The scene changed quicker than expected.
I had barely walked a few blocks away from Ovelda Street and the lively Day of the Dead celebrations and it felt as if I had walked into the streets of the living dead. Lined along the broad street were rows of tents flush to the wall, each a home to one of the many homeless Americans on the street (more on this in a much later post).
Google maps had indicated that I was getting hotter and closer to my next destination, Chinatown. But there was none of the gentrified riot of colours that greeted me in Singapore, or the laid back residential vibe in Barcelona. It was clear I was stepping into a Chinatown however, faded signs with latinized Cantonese words hung from stores located in pagoda-roofed buildings. Old ladies who clearly did not speak English hawked goods on the streets bargaining in sign language with buyers trying to get a cheaper price for their wares.
This was Chinatown alright, but unlike in Singapore or London there was none of the young and hip vibe that comes with it, this one was more run down and unkempt, an enclave and culture separate from the main, I was stepping into another world.
One where shop signs looked like they were printed in the 1960s, where the paint on the walls had faded, where buildings seemed stuck in the 1970s not out of hipster coolness but genuine lack of redevelopment, immobile to the present. This was a different world. Chinatowns tend to be located in shabby areas wherever you go, unless gentrified. Los Angeles’ downtown Chinatown felt no different.
6.5% of all Americans are Asian American, in California they comprise close to 14% of the population. While a largely panethnic group (including Japanese, Indians, Vietnamese, Hmong) no discussion of Asian Americans will be complete without the Chinese-Americans who form the largest subgroup.
The earliest Chinese arrived in America in 1820, when a trickle of 325 low skilled Chinese men arrived from six districts within one province in southern China. With the California Gold Rush in full swing in 1849, there were 25,000 Chinese immigrants. By 1880 some 100,00 Chinese immigrants lived along the US west coast (this increase in numbers is mirrored today in other places).
While originally gold miners, these immigrants later took on agriculture, garment work and were key to the building of large chunks of the Transcontinental railroad connecting the two coasts of continental United States.
A unique trait that can generally be used to distinguish the Chinese diaspora is their dialect group (or put another way, ancestral province). Most Chinese people who immigrated from China prior to 1949 came from the southern Coastal provinces of Guangdong and Fujian (the same majority dialect groups that are found in Taiwan, Singapore and Hong Kong have). Most Chinese immigrants after 1949 tend to come from more varied linguistic backgrounds.
The teochew clan association building. The Teochew people are southern Chinese dialect group who most probably formed part of the early migration to Chinatown.
Just like foreign workers today, the Chinese labourers arrived to make money in America and send it back home. Like today, their economic circumstances meant they took jobs that paid poorly, the same jobs local Americans would have done for more substantial salaries (locals have families to support in the economy, transient workers usually have themselves and money they remit), their presence therefore depressed the wages in these labour-intensive jobs. This still happens today, with more controls however in many sectors, with the exception of the research in Academia which is still an economic wild west. This engendered clear economic and cultural discontent with the Americans settled in the area. Their clear and different physical differences marked them out as clear ‘others’ and marked them out as an invading horde, Yellow Peril it was called. The politicians acted, with the then racist-Democratic party calling for outright banning of Chinese and the Republicans, sympathetic but insisting on immigration rights. All this culminated in the Chinese Exclusion Acts of 1882. The Acts were only repealed in 1943.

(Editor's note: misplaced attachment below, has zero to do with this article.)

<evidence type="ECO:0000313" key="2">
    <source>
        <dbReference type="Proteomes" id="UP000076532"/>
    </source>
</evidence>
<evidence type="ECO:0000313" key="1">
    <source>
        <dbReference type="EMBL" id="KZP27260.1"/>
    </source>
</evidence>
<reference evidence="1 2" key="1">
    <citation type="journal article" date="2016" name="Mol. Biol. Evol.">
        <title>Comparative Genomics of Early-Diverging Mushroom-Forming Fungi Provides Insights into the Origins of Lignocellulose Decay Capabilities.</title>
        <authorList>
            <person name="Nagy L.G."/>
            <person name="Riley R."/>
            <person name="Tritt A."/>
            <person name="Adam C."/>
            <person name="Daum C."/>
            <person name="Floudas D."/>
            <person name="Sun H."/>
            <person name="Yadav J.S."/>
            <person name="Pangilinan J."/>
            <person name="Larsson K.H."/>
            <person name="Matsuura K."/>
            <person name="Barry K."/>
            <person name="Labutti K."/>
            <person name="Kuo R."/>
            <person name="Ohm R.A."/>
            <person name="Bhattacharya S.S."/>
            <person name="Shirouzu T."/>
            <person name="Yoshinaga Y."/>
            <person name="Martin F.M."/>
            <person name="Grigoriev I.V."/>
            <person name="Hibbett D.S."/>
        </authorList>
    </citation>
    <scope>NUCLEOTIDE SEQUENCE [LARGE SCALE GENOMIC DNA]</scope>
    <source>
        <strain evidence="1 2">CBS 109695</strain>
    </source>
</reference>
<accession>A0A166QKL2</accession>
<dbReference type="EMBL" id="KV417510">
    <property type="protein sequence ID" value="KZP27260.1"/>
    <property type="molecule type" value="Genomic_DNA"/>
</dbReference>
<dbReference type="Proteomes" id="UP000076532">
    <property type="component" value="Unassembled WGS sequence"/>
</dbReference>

The fate of the Chinese and Japanese were intertwined but also opposite especially in the 1940s. Because of World War II, Japanese-Americans were interned while Chinese-Americans and Chinese saw the Exclusion Act lifted on them. Many Chinese in Los Angeles can trace their arrival to the 1800s and certainly way before the emergence of two concepts of China.
This Chinatown seemed like the rundown one in Singapore I witnessed growing up. Authentic, grimy, selling weird things in strange places, worshipping a pantheon of gods, a 1970s design not out of place in Hong Kong or Taiwan and home to great cheap eats. Then all of a sudden, I walked into one part of this very same Chinatown that was decorated and clearly re-dolled to looked wayyyyyy too stereotypically Chinese.
While downtown Chinatown is the ancestral home of many Chinese-Californians, its overall quality of life made it a no-brainer for the increasingly wealthy segments of the population to move eastwards towards the St Gabriel Valley, a more genuine Chinese enclave in Los Angeles, known more affectionately as 626 (the postcode), and enjoying a reputation of Chinese food capital. Many of them had left the isolated world of Chinatown for a more American lifestyle.
My sojourn was over, it was time I left this Chinatown too.
ON THE MAP